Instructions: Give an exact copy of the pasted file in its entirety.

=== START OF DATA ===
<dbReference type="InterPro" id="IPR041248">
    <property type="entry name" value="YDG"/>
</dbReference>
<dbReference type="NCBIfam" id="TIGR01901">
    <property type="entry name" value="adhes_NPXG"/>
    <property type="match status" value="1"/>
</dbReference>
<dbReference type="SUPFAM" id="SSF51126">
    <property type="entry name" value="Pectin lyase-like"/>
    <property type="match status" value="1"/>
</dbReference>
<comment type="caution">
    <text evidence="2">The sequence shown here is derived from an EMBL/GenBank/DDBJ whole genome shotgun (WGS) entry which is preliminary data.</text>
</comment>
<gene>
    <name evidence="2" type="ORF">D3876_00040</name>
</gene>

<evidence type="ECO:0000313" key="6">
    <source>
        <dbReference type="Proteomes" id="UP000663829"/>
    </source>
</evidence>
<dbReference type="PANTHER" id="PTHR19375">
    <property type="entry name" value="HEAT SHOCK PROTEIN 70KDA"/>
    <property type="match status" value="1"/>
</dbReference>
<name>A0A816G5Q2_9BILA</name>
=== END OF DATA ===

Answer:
<dbReference type="InterPro" id="IPR041248">
    <property type="entry name" value="YDG"/>
</dbReference>
<dbReference type="NCBIfam" id="TIGR01901">
    <property type="entry name" value="adhes_NPXG"/>
    <property type="match status" value="1"/>
</dbReference>
<dbReference type="SUPFAM" id="SSF51126">
    <property type="entry name" value="Pectin lyase-like"/>
    <property type="match status" value="1"/>
</dbReference>
<comment type="caution">
    <text evidence="2">The sequence shown here is derived from an EMBL/GenBank/DDBJ whole genome shotgun (WGS) entry which is preliminary data.</text>
</comment>
<gene>
    <name evidence="2" type="ORF">D3876_00040</name>
</gene>

<evidence type="ECO:0000313" key="6">
    <source>
        <dbReference type="Proteomes" id="UP000663829"/>
    </source>
</evidence>
<dbReference type="PANTHER" id="PTHR19375">
    <property type="entry name" value="HEAT SHOCK PROTEIN 70KDA"/>
    <property type="match status" value="1"/>
</dbReference>
<name>A0A816G5Q2_9BILA</name>